The financial crisis is yet another body blow. In March, Paul Uniacke, the biggest franchiser of video stores in Australia through Blockbuster and Video Ezy, predicted that about two hundred such businesses would close this year. Steve is doing his best to avoid becoming one of them. He just spent $1200 on a letterbox drop to 10,000 local homes offering a bargain subscription package. After failing to elicit a single response, he persuaded his landlord to give him a 50% rent cut. Steve thinks the landlord agreed for fear he wouldn't find another tenant. The baker around the corner from Top Video has already folded and the shopfront sits empty months later, a dead cockroach visible on the floor through the window.
At 6.05 pm, a man wearing white sneakers and a gold chain around his neck strolls in with his girlfriend and takes all three Godfather films. He leans on the counter as Steve processes the rentals. "He's the greatest film character ever, Corleone," the customer declares. "I also heard that Marlon Brando was the greatest actor," Steve replies. The customer disagrees and launches into a ten-minute monologue covering Brando, the history of Citizen Kane, the genius of Clerks, the merits of French New Wave cinema and, finally, an endorsement of The Bicycle Thief. He leaves only when his girlfriend literally drags him out of the store.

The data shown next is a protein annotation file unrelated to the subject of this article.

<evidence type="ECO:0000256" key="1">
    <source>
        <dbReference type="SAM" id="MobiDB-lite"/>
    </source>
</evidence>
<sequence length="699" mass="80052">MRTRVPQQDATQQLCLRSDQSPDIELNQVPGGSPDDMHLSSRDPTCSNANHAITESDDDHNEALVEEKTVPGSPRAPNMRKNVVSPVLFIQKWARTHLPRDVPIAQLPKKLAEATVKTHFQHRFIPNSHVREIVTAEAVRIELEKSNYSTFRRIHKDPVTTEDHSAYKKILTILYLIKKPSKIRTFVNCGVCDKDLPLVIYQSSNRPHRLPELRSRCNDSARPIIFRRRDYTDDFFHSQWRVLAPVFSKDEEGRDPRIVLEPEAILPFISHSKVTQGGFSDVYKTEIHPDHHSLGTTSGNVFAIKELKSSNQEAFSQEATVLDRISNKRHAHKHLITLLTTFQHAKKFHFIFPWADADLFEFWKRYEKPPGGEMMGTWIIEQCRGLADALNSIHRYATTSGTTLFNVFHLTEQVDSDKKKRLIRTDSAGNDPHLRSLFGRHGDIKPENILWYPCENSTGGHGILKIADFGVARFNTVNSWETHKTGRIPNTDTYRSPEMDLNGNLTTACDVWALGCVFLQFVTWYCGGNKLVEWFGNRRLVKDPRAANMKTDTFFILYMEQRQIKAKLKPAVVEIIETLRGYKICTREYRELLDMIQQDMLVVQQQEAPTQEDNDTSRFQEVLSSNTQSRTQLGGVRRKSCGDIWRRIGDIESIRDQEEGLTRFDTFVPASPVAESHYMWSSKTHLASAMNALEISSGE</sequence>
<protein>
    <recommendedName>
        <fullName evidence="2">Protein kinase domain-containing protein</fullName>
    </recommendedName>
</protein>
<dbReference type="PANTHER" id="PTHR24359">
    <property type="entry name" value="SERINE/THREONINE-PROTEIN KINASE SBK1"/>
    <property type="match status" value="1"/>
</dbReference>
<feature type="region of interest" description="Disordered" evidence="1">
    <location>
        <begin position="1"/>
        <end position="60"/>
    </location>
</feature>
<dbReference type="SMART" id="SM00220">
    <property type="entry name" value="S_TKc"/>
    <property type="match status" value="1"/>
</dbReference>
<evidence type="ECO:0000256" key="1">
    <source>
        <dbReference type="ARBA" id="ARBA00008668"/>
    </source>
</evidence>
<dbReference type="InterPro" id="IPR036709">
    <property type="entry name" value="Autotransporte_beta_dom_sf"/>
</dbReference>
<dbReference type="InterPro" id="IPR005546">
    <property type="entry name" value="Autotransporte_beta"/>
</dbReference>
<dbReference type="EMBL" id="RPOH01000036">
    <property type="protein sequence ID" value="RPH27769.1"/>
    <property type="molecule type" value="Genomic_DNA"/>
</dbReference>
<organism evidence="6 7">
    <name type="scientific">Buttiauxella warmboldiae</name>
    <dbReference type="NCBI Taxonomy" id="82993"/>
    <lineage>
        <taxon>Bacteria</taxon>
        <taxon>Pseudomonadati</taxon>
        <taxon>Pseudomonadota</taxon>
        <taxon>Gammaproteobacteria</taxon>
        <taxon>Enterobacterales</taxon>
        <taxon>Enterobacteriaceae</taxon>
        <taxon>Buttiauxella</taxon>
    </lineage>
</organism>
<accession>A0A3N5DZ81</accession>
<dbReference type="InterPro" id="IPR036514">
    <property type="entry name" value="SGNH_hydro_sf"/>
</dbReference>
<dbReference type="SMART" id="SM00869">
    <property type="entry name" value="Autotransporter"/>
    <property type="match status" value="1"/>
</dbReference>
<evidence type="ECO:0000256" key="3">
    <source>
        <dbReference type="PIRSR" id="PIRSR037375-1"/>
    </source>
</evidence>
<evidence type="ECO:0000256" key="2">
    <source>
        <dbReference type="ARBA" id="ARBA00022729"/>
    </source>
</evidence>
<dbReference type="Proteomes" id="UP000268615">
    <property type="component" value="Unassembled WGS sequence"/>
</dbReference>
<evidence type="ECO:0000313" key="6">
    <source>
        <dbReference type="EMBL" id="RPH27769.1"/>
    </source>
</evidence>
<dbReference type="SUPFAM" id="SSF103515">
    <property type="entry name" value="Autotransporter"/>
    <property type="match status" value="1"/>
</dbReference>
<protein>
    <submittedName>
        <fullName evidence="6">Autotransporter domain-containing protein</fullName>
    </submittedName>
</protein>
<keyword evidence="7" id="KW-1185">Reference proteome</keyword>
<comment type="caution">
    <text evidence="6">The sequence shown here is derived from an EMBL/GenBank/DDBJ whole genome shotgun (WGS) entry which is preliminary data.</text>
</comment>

"That happens all the time but you have to be convivial," Steve explains. "I'm like a mentor here, a therapist, people come in and tell me their life stories. This woman came in the other week and she started to cry over a couple of late rentals. You know it's not really about that. Then she goes, ‘Steve, I just got home and Ray's completely cleaned me out.'" As if to prove Steve's point, a teenage girl puts an Agatha Christie film on the counter. "Is that for your mum?" Steve asks. "No, it's for me," she says. "But I'm so sick of my parents, what a miserable couple of people!" She gives Steve a run-down of their faults and then flounces out.